Seminar encourages understanding of the Islamic faith
Kelly Hinseth | Staff Writers
Sarah Nelson | Staff Writers
On April 14, 50 students, faculty and community members gathered in the Eastlund Room for the Responding to Islamophobia seminar. Standing before the group were three people of the Muslim faith: an African-American, a white woman recently converted from Lutheranism and a lifetime Muslim from Pakistan.
The panel of three shared their testimonies and backgrounds and answered questions taken from the audience about their religion and faith.
“One of our main goals for the [seminar] was to talk about differences and to put a face to a label or a name,” Janna Burger said. Burger, a junior, is the leader of the Better Together club.
Better Together is an organization that was started this year after Burger and a number of other students saw a need for a better understanding of other religions on campus.
“Other religions are not heavily represented here at Bethel,” she said. “We don’t necessarily get the chance to interact with students who are not Christian.”
Better Together was clear that the Responding to Islamophobia seminar was not about debating. Responding to Islamophobia, the first event put on by Better Together, was about storytelling.
History professor Amy Poppinga started the night by explaining the purpose and necessity for the seminar as well as her passion for the subject. She made the case that since the events of Sept. 11, 2001, information and propaganda regarding Islam and Muslims have labeled the religion as evil, and Christians believe that “fighting evil is a noble cause,” Poppinga said.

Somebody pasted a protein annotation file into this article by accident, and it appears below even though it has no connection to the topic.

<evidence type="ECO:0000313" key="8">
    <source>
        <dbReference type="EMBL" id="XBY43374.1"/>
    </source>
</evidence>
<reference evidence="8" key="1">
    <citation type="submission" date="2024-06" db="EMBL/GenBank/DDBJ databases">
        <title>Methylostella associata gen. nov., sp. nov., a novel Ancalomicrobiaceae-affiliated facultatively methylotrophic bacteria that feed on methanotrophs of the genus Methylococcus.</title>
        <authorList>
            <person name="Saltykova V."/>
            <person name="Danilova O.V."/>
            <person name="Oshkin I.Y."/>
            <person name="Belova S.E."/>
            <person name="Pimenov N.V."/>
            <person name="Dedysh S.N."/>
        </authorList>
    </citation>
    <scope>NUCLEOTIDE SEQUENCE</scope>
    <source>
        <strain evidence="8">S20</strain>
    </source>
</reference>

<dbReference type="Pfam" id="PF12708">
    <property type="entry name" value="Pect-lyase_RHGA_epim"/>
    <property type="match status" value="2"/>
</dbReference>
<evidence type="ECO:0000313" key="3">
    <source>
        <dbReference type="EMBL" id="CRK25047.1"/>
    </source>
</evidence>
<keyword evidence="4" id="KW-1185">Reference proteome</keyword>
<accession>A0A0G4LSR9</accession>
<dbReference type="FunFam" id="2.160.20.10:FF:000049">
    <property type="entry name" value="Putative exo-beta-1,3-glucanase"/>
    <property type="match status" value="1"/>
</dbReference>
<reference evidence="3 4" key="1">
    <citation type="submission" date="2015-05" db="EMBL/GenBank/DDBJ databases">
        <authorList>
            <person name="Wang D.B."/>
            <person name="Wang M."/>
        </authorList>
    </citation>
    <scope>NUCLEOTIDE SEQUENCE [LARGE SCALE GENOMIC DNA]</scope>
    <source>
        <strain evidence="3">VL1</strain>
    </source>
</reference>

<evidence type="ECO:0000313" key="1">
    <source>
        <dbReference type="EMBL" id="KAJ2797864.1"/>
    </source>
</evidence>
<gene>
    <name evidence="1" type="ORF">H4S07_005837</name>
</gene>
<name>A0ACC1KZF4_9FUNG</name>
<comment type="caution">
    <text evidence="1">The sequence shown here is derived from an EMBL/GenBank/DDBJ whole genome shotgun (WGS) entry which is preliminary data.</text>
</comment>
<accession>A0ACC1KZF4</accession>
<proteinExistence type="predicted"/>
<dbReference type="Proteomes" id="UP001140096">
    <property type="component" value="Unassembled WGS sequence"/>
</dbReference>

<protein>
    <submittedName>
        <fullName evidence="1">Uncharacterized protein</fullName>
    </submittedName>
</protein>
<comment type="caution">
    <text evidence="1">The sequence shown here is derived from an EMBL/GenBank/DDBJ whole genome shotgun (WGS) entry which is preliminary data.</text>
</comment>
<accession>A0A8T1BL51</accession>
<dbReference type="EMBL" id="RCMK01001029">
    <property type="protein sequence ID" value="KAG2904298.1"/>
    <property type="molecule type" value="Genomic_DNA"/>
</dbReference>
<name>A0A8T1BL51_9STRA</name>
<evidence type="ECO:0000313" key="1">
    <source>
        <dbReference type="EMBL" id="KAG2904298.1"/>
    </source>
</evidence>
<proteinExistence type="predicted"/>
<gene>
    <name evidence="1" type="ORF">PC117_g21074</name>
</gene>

“I get tired when I hear people say, ‘Where is the response from the Muslim community? Why aren’t they speaking out?’,” Poppinga said. “This frustrates me because all around me, they are speaking out. I think the most important question is, ‘Are we really listening?’”
According to professor Carrie Peffley of the philosophy department, Bethel has decided to take a different approach to this labeling, propaganda and historical judgement of the Islamic community. As a school, Bethel has decided to embrace the conversation regarding the Islamic community Peffley said. Bethel is taking a stand against Islamophobia, which is defined as the dislike of or prejudice against Islam or Muslims.
The movement to eradicate Islamophobia stretches far beyond Bethel’s walls, as Better Together recognizes that Islamophobia is a global issue.
“[Islamophobia] is obviously not just an issue in America in general, but it’s also a question people at Christian colleges are especially interested in,” Peffley said.
Peffley is one of many faculty members in conversation with Provost Deb Harless and President Jay Barnes regarding Bethel embracing its Pietist heritage when it comes to interfaith dialogue. Embracing Bethel’s Pietist heritage would result in the community listening to both sides of the discussion without judgement or anger.
“Pietism is this great sort of heritage that we don’t talk about quite enough,” Peffley said, “We sort of latched onto that and said that Bethel could be doing really great things to take a stand against Islamophobia.”
With this in mind, Bethel signed on as one of the sponsors of the We are One Minnesota celebration, an event held on April 24 at the St. Paul RiverCentre to reaffirm Minnesota’s stance against Islamophobia and racism.
For Peffley, she hopes the forum and movement will provide a stronger voice for religious pluralism on campus.